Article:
Sergei Karpukhin/AP
Russian Prime Minister Vladimir Putin meets with election monitors in Moscow Feb. 1. Mr. Putin said that he could face a runoff in the March presidential vote, his first acknowledgement that he may fail to muster enough support for an outright victory.

Russian protests – echoes of US civil rights movement

To see the December protests in Russia as primarily a political wave is to miss a more fundamental leaven at work in Russian society: a moral awakening akin to the American civil rights movement. An early test is Saturday, when a massive protest in Moscow is planned.

Indignation over voter fraud. Calls for free and fair elections. Angry demonstrators testing their mettle against an arrogant regime.

Like last year's Arab Spring, this winter's mass protests in Russia exhibit several hallmarks of people-powered democratic revolts. But to see the rallies over rigged legislative elections in December as primarily a political wave is to miss a more fundamental leaven at work in Russian society: a moral awakening akin to the American civil rights movement.

I know because last summer I spent weeks talking with a variety of leaders in Russian society – well before the winter of electoral discontent. Some are fighting corruption. Others are working to save historical buildings from demolition, or stop pollution.

What they all shared with me was a profound sense that lasting liberalization of their homeland would come about only through the realization of a mature, self-aware civil society able and willing to control the executive branch.

Crucially, they understood that this change must not be carried out from above by a "good czar" or hero (the traditional vehicle for transformation in Russia), but rather from the desire of the people to embody a morally anchored democratic citizenship.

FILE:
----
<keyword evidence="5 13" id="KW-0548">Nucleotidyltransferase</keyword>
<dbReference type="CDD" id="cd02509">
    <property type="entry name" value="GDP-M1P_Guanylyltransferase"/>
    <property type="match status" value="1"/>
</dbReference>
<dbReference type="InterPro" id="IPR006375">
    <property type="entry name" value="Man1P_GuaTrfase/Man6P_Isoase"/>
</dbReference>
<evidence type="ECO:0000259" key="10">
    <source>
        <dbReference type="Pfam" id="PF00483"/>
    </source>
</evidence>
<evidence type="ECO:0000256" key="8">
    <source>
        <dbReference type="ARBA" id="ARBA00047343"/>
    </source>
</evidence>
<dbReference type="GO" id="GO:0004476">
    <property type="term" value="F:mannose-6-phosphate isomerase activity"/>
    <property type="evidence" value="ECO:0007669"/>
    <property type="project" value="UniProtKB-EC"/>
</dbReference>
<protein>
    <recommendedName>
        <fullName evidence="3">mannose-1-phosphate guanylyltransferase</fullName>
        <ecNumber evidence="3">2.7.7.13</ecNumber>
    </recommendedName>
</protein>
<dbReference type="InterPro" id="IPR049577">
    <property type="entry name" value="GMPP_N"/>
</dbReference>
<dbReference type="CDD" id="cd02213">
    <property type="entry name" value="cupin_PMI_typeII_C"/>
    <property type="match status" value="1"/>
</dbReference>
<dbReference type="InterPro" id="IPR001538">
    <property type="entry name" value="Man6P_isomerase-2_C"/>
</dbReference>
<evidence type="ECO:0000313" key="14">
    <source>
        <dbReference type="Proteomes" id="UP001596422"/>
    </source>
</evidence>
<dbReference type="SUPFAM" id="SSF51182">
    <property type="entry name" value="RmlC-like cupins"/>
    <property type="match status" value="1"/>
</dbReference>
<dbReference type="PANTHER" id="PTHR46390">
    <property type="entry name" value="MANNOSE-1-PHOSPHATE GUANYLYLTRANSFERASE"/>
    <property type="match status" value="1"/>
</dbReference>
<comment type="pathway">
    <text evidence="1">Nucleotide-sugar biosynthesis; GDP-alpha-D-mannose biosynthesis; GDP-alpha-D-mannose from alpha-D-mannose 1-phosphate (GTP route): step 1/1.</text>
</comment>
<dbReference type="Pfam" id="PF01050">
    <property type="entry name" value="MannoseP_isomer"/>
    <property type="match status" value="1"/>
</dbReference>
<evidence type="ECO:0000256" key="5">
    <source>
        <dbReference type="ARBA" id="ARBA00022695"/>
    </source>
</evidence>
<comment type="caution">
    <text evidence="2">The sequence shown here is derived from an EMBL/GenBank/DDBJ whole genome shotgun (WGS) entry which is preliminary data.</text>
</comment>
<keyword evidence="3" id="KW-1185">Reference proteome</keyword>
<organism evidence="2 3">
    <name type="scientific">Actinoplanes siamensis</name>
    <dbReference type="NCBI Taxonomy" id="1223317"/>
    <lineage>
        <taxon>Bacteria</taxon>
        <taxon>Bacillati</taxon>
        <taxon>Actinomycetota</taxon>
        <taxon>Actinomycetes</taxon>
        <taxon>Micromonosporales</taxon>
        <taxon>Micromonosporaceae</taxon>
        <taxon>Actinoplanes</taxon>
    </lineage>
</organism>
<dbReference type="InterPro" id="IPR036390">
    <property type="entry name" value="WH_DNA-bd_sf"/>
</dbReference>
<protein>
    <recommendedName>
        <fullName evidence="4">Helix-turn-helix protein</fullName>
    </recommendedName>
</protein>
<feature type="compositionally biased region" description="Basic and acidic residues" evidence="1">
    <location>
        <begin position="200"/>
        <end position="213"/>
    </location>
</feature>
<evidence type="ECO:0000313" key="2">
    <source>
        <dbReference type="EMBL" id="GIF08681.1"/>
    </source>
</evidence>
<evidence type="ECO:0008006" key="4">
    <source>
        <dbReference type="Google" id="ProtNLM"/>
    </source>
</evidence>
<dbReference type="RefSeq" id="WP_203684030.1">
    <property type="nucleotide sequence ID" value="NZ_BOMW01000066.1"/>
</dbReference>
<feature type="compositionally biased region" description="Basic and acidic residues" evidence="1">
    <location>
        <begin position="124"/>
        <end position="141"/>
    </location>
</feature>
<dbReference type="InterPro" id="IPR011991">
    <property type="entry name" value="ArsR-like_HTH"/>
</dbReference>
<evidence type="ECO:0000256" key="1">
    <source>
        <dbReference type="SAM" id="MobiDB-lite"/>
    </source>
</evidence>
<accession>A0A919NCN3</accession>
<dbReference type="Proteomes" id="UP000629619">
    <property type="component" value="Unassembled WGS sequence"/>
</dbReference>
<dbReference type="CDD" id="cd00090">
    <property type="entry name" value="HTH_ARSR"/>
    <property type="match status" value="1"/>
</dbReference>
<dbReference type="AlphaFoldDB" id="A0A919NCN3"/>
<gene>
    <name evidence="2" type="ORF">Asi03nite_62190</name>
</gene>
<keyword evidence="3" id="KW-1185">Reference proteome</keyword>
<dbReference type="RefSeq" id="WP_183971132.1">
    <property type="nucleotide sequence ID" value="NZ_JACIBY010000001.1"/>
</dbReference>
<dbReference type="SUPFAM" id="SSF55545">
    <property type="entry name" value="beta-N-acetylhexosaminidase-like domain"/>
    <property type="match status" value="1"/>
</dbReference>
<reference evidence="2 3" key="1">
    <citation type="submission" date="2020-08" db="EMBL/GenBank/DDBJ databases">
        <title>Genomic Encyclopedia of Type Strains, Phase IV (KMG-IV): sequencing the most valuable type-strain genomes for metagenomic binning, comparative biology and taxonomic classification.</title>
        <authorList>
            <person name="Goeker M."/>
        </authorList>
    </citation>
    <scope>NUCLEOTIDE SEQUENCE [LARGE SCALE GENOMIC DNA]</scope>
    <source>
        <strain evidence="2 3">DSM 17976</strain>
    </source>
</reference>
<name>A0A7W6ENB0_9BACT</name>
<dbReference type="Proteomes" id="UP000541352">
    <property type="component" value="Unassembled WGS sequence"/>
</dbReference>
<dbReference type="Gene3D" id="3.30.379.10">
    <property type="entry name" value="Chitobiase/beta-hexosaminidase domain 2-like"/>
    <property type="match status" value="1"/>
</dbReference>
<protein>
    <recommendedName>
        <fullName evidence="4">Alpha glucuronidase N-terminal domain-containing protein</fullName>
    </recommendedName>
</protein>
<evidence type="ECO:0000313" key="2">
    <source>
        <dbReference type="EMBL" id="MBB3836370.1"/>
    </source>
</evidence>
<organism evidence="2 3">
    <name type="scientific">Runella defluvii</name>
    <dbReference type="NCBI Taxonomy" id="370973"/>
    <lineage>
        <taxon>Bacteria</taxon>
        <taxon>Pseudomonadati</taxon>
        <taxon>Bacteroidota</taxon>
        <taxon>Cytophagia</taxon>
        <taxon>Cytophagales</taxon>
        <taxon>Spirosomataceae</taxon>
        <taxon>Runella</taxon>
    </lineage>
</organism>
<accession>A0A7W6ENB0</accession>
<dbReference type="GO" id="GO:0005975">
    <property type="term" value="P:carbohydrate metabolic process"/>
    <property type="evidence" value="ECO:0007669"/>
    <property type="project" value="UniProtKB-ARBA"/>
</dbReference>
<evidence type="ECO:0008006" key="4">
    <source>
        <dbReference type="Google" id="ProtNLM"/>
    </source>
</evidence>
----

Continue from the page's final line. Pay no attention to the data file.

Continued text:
The seeds of this evolution, these leaders agreed, will sprout only if the Russian people forsake their fear and indifference and embrace courage and will.

An early test will come Feb. 4, the date of a planned massive protest in Moscow. One month later is the presidential election itself. A victory by Vladimir Putin and his United Russia party was once seen as inevitable. Mr. Putin still may well win and resume the presidency, but Russians are beginning to see that they have a choice. Acquiescence to authoritarian rule is not in their DNA.

The dissent I witnessed last summer emerged not so much from political as moral rationale. Indeed, the six activists I interviewed shared a strong commitment to keeping their work nonpolitical – but they still found themselves forced to grapple with the regime.

Take Evgenia Chirikova. She leads ECMO, a group that works to protect Moscow's Khimki Forest of birch trees from reckless highway construction. "I have no intentions of going into politics," she told another interviewer last year. "It is the regime functionaries that make me into an opposition leader." Ms. Chirikova is now one of the political protest movement's most visible leaders.

Confronted with the inherent defects of the Putin regime, all the other activists experienced a similar evolution. It is as if, having resolved to clean up your small apartment, you are almost immediately confounded by problems – faulty designs, leaking ceilings, lack of heat and hot water, crumbling walls – that are beyond your control and require a capital repair of the entire building.

Consider the evolution of what should have been the least "political" organization in my sample: the Federation of Automobile Owners of Russia.

FAR has been exposing the official corruption that grows out of the "transportation tax" that's levied on every car in Russia. But along with the group's demands for "public control over everything that is connected to the formation of monopolistic prices, state regulation, and duties," FAR links its mission to the deeper effort to make government accountable to the people. "It is not just the price of gasoline that will depend on how we act," reads a post on FAR's website, "but to what extent the authorities will take into consideration our interests in the future."